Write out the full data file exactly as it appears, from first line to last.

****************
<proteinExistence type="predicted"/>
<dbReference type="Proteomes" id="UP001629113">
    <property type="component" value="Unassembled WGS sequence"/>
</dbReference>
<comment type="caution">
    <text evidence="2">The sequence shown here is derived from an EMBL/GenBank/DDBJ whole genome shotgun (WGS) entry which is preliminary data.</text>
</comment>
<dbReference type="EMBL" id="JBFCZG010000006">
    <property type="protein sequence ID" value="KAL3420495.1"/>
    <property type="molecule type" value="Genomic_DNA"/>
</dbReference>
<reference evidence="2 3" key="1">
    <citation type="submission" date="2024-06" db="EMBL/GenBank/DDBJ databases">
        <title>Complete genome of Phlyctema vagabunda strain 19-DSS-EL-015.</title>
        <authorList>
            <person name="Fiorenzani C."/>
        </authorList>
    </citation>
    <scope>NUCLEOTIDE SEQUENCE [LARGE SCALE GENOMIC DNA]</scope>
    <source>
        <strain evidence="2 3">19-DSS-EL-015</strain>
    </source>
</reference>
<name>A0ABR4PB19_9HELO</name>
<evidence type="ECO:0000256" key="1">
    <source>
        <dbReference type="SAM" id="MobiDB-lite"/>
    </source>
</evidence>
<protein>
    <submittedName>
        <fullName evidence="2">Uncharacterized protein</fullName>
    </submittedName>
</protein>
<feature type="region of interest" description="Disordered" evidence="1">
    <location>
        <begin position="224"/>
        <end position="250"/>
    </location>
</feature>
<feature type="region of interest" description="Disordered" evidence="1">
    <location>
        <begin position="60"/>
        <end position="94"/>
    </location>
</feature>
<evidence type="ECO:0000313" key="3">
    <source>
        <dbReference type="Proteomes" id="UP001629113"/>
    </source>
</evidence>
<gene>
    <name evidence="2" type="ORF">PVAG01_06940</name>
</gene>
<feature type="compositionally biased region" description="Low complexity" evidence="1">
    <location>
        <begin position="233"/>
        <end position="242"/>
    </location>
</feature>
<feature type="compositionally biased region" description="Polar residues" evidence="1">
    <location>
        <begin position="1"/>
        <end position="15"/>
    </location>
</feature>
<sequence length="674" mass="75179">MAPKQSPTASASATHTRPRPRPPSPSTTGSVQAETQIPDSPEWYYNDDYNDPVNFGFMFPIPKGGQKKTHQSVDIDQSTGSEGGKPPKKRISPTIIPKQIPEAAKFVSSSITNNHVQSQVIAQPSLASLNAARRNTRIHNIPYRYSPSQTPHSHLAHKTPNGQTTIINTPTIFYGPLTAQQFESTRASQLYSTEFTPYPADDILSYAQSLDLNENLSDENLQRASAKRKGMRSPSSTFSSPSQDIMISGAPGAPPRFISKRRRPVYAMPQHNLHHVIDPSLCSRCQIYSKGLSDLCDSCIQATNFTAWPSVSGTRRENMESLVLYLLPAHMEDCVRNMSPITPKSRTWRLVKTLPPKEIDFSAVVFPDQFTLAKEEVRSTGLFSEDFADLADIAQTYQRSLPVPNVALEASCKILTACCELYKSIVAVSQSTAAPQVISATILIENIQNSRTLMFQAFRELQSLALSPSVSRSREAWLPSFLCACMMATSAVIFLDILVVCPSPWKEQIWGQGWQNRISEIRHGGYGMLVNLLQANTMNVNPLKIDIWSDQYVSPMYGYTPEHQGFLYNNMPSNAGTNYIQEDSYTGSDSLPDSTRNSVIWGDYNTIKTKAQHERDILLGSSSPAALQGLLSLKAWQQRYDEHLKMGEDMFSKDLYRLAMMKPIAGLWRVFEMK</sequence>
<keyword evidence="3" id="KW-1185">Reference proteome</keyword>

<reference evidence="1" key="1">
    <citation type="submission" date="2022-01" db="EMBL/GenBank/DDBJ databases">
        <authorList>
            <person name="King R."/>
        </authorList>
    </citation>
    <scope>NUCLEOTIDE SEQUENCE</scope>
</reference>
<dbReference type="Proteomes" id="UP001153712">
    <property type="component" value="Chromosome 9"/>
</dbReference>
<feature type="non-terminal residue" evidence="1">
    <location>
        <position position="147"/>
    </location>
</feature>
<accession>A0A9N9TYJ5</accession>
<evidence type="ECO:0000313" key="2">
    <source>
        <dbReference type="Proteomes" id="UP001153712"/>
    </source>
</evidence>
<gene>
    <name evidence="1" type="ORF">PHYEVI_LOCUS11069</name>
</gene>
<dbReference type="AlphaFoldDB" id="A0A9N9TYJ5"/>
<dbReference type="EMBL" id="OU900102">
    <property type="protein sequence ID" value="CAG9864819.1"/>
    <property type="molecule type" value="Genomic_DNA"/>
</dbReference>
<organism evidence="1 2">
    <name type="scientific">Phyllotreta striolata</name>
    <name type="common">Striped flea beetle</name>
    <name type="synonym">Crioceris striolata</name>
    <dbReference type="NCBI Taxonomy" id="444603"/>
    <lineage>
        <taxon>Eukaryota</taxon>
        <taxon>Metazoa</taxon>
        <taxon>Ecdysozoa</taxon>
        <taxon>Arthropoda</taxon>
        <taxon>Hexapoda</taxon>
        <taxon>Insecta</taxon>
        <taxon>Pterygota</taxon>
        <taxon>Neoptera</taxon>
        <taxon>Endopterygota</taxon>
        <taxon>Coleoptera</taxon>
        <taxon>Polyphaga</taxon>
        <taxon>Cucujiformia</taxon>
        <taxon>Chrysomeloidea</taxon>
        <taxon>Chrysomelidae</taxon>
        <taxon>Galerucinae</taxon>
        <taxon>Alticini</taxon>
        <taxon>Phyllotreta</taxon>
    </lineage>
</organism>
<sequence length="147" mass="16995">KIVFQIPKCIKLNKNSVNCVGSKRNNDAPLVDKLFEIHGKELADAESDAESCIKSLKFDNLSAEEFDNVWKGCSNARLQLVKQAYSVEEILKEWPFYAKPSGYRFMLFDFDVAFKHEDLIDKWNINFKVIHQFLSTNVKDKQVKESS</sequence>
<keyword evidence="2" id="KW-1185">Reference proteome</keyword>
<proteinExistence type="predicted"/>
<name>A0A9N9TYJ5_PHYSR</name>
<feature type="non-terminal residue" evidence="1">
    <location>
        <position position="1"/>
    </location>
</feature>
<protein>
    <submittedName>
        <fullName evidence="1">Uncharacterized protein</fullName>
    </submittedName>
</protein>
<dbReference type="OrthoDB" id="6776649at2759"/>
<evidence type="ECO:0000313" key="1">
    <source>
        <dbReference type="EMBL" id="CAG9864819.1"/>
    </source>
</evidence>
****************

<proteinExistence type="predicted"/>
<dbReference type="Proteomes" id="UP001629113">
    <property type="component" value="Unassembled WGS sequence"/>
</dbReference>
<comment type="caution">
    <text evidence="2">The sequence shown here is derived from an EMBL/GenBank/DDBJ whole genome shotgun (WGS) entry which is preliminary data.</text>
</comment>
<dbReference type="EMBL" id="JBFCZG010000006">
    <property type="protein sequence ID" value="KAL3420495.1"/>
    <property type="molecule type" value="Genomic_DNA"/>
</dbReference>
<reference evidence="2 3" key="1">
    <citation type="submission" date="2024-06" db="EMBL/GenBank/DDBJ databases">
        <title>Complete genome of Phlyctema vagabunda strain 19-DSS-EL-015.</title>
        <authorList>
            <person name="Fiorenzani C."/>
        </authorList>
    </citation>
    <scope>NUCLEOTIDE SEQUENCE [LARGE SCALE GENOMIC DNA]</scope>
    <source>
        <strain evidence="2 3">19-DSS-EL-015</strain>
    </source>
</reference>
<name>A0ABR4PB19_9HELO</name>
<evidence type="ECO:0000256" key="1">
    <source>
        <dbReference type="SAM" id="MobiDB-lite"/>
    </source>
</evidence>
<protein>
    <submittedName>
        <fullName evidence="2">Uncharacterized protein</fullName>
    </submittedName>
</protein>
<feature type="region of interest" description="Disordered" evidence="1">
    <location>
        <begin position="224"/>
        <end position="250"/>
    </location>
</feature>
<feature type="region of interest" description="Disordered" evidence="1">
    <location>
        <begin position="60"/>
        <end position="94"/>
    </location>
</feature>
<evidence type="ECO:0000313" key="3">
    <source>
        <dbReference type="Proteomes" id="UP001629113"/>
    </source>
</evidence>
<gene>
    <name evidence="2" type="ORF">PVAG01_06940</name>
</gene>
<feature type="compositionally biased region" description="Low complexity" evidence="1">
    <location>
        <begin position="233"/>
        <end position="242"/>
    </location>
</feature>
<feature type="compositionally biased region" description="Polar residues" evidence="1">
    <location>
        <begin position="1"/>
        <end position="15"/>
    </location>
</feature>
<sequence length="674" mass="75179">MAPKQSPTASASATHTRPRPRPPSPSTTGSVQAETQIPDSPEWYYNDDYNDPVNFGFMFPIPKGGQKKTHQSVDIDQSTGSEGGKPPKKRISPTIIPKQIPEAAKFVSSSITNNHVQSQVIAQPSLASLNAARRNTRIHNIPYRYSPSQTPHSHLAHKTPNGQTTIINTPTIFYGPLTAQQFESTRASQLYSTEFTPYPADDILSYAQSLDLNENLSDENLQRASAKRKGMRSPSSTFSSPSQDIMISGAPGAPPRFISKRRRPVYAMPQHNLHHVIDPSLCSRCQIYSKGLSDLCDSCIQATNFTAWPSVSGTRRENMESLVLYLLPAHMEDCVRNMSPITPKSRTWRLVKTLPPKEIDFSAVVFPDQFTLAKEEVRSTGLFSEDFADLADIAQTYQRSLPVPNVALEASCKILTACCELYKSIVAVSQSTAAPQVISATILIENIQNSRTLMFQAFRELQSLALSPSVSRSREAWLPSFLCACMMATSAVIFLDILVVCPSPWKEQIWGQGWQNRISEIRHGGYGMLVNLLQANTMNVNPLKIDIWSDQYVSPMYGYTPEHQGFLYNNMPSNAGTNYIQEDSYTGSDSLPDSTRNSVIWGDYNTIKTKAQHERDILLGSSSPAALQGLLSLKAWQQRYDEHLKMGEDMFSKDLYRLAMMKPIAGLWRVFEMK</sequence>
<keyword evidence="3" id="KW-1185">Reference proteome</keyword>

<reference evidence="1" key="1">
    <citation type="submission" date="2022-01" db="EMBL/GenBank/DDBJ databases">
        <authorList>
            <person name="King R."/>
        </authorList>
    </citation>
    <scope>NUCLEOTIDE SEQUENCE</scope>
</reference>
<dbReference type="Proteomes" id="UP001153712">
    <property type="component" value="Chromosome 9"/>
</dbReference>
<feature type="non-terminal residue" evidence="1">
    <location>
        <position position="147"/>
    </location>
</feature>
<accession>A0A9N9TYJ5</accession>
<evidence type="ECO:0000313" key="2">
    <source>
        <dbReference type="Proteomes" id="UP001153712"/>
    </source>
</evidence>
<gene>
    <name evidence="1" type="ORF">PHYEVI_LOCUS11069</name>
</gene>
<dbReference type="AlphaFoldDB" id="A0A9N9TYJ5"/>
<dbReference type="EMBL" id="OU900102">
    <property type="protein sequence ID" value="CAG9864819.1"/>
    <property type="molecule type" value="Genomic_DNA"/>
</dbReference>
<organism evidence="1 2">
    <name type="scientific">Phyllotreta striolata</name>
    <name type="common">Striped flea beetle</name>
    <name type="synonym">Crioceris striolata</name>
    <dbReference type="NCBI Taxonomy" id="444603"/>
    <lineage>
        <taxon>Eukaryota</taxon>
        <taxon>Metazoa</taxon>
        <taxon>Ecdysozoa</taxon>
        <taxon>Arthropoda</taxon>
        <taxon>Hexapoda</taxon>
        <taxon>Insecta</taxon>
        <taxon>Pterygota</taxon>
        <taxon>Neoptera</taxon>
        <taxon>Endopterygota</taxon>
        <taxon>Coleoptera</taxon>
        <taxon>Polyphaga</taxon>
        <taxon>Cucujiformia</taxon>
        <taxon>Chrysomeloidea</taxon>
        <taxon>Chrysomelidae</taxon>
        <taxon>Galerucinae</taxon>
        <taxon>Alticini</taxon>
        <taxon>Phyllotreta</taxon>
    </lineage>
</organism>
<sequence length="147" mass="16995">KIVFQIPKCIKLNKNSVNCVGSKRNNDAPLVDKLFEIHGKELADAESDAESCIKSLKFDNLSAEEFDNVWKGCSNARLQLVKQAYSVEEILKEWPFYAKPSGYRFMLFDFDVAFKHEDLIDKWNINFKVIHQFLSTNVKDKQVKESS</sequence>
<keyword evidence="2" id="KW-1185">Reference proteome</keyword>
<proteinExistence type="predicted"/>
<name>A0A9N9TYJ5_PHYSR</name>
<feature type="non-terminal residue" evidence="1">
    <location>
        <position position="1"/>
    </location>
</feature>
<protein>
    <submittedName>
        <fullName evidence="1">Uncharacterized protein</fullName>
    </submittedName>
</protein>
<dbReference type="OrthoDB" id="6776649at2759"/>
<evidence type="ECO:0000313" key="1">
    <source>
        <dbReference type="EMBL" id="CAG9864819.1"/>
    </source>
</evidence>